Warren County Historical Society Presents …


May 1, 2014

Life on the Homefront During the Civil War:

Harriet Newall Walton Wing (1815-1887)
Woman Extraordinaire

Harriet Newall Walton Wing. Photo courtesy Fort Edward Historical Association. All Rights Reserved,Copyrighted.

Harriet Newall Walton Wing. Photo courtesy Fort Edward Historical Association. All Rights Reserved,Copyrighted.

As the 644 volunteers left the Town of Queensbury for the Civil War, there was a void in the lives
of those left behind. While concern and worry for their safety was paramount, there was also a strong
civilian commitment to support the war and to aid the cause. Local efforts to support soldiers through contributions of clothing, foodstuffs, and letters of support were organized nationwide by the United States Sanitary Commission founded in July of 1861.

In Warren County, Harriet Wing became the Secretary of the Women’s Sanitary Commission chapter.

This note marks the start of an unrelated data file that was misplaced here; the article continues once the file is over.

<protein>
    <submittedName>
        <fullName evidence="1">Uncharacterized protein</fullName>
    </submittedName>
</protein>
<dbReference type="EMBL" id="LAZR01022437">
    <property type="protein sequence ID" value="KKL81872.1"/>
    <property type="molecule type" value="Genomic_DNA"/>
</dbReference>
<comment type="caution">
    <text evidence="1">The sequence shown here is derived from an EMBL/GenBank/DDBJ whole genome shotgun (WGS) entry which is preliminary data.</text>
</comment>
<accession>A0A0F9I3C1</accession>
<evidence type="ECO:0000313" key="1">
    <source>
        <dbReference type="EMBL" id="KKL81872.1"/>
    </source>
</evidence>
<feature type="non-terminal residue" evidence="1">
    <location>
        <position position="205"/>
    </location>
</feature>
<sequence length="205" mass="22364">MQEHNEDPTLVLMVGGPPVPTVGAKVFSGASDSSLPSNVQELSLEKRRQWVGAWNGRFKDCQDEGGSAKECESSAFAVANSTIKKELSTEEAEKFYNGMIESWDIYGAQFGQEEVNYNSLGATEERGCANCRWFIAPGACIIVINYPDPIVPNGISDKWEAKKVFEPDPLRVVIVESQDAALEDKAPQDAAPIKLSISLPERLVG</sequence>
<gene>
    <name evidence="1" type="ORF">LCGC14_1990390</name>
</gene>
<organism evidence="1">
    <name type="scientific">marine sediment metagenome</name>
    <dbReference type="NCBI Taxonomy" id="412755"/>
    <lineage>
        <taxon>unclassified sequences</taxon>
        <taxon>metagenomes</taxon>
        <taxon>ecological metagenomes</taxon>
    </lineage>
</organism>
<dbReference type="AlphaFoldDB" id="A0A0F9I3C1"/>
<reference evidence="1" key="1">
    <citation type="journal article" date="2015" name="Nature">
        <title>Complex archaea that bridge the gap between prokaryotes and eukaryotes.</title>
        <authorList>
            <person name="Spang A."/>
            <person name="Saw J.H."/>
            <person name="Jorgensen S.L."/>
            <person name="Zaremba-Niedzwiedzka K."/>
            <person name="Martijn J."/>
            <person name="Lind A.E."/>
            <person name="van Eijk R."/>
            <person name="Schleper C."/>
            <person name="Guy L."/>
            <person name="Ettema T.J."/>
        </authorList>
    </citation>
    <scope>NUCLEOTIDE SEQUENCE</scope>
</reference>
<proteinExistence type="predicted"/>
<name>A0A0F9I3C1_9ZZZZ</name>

She devoted her time and energies to the work on the home front, often at a cost to her own personal health, according to her son, Halsey McKie Wing in his Reminiscences. Mrs. Wing was a founding member of the Ladies Patriotic Association in Glens Falls and later promoted the formation of the Ladies Alert Club, an active fundraising group of young women in the community. As the Secretary and later Treasurer of the Patriotic Association she reported frequently to the press keeping the public informed while appealing for garments and edibles for the soldiers.

The Patriotic Association met on a regular basis to sew garments of flannel, to create comfort bags with
black berries and needles and thread, to receive foodstuffs such as dried fruit and pickles, and to collect reading material for convalescent soldiers.

In her Annual Report for September 1863-September 1864 Mrs. Wing reports that $100 was sent to the Ladies Board in NY City and that more than $200 worth of flannel was received to make garments.
Eleven boxes had been sent for distribution along with hospital stores, cash, and materials. The Alert Club had raised $626.42.